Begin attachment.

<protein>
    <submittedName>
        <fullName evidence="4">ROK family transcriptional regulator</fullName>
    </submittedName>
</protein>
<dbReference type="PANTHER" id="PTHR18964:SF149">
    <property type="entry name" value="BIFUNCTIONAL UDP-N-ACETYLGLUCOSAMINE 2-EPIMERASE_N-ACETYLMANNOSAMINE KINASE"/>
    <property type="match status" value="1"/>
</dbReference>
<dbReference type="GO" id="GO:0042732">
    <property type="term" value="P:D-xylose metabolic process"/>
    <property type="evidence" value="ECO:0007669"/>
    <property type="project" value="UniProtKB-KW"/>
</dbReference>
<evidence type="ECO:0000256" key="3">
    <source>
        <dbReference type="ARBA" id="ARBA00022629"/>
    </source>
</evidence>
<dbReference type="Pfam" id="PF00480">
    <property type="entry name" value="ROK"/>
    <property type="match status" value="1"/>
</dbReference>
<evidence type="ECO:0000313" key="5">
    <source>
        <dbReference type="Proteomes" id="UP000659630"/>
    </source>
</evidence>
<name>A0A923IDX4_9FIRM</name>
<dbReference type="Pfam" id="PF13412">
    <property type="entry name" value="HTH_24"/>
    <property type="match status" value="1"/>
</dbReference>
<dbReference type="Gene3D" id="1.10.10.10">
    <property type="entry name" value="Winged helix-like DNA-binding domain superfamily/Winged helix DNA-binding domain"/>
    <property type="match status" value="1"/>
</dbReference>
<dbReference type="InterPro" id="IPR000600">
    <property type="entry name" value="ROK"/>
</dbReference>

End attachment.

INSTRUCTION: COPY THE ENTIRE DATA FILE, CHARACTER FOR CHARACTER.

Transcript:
<protein>
    <submittedName>
        <fullName evidence="4">ROK family transcriptional regulator</fullName>
    </submittedName>
</protein>
<dbReference type="PANTHER" id="PTHR18964:SF149">
    <property type="entry name" value="BIFUNCTIONAL UDP-N-ACETYLGLUCOSAMINE 2-EPIMERASE_N-ACETYLMANNOSAMINE KINASE"/>
    <property type="match status" value="1"/>
</dbReference>
<dbReference type="GO" id="GO:0042732">
    <property type="term" value="P:D-xylose metabolic process"/>
    <property type="evidence" value="ECO:0007669"/>
    <property type="project" value="UniProtKB-KW"/>
</dbReference>
<evidence type="ECO:0000256" key="3">
    <source>
        <dbReference type="ARBA" id="ARBA00022629"/>
    </source>
</evidence>
<dbReference type="Pfam" id="PF00480">
    <property type="entry name" value="ROK"/>
    <property type="match status" value="1"/>
</dbReference>
<evidence type="ECO:0000313" key="5">
    <source>
        <dbReference type="Proteomes" id="UP000659630"/>
    </source>
</evidence>
<name>A0A923IDX4_9FIRM</name>
<dbReference type="Pfam" id="PF13412">
    <property type="entry name" value="HTH_24"/>
    <property type="match status" value="1"/>
</dbReference>
<dbReference type="Gene3D" id="1.10.10.10">
    <property type="entry name" value="Winged helix-like DNA-binding domain superfamily/Winged helix DNA-binding domain"/>
    <property type="match status" value="1"/>
</dbReference>
<dbReference type="InterPro" id="IPR000600">
    <property type="entry name" value="ROK"/>
</dbReference>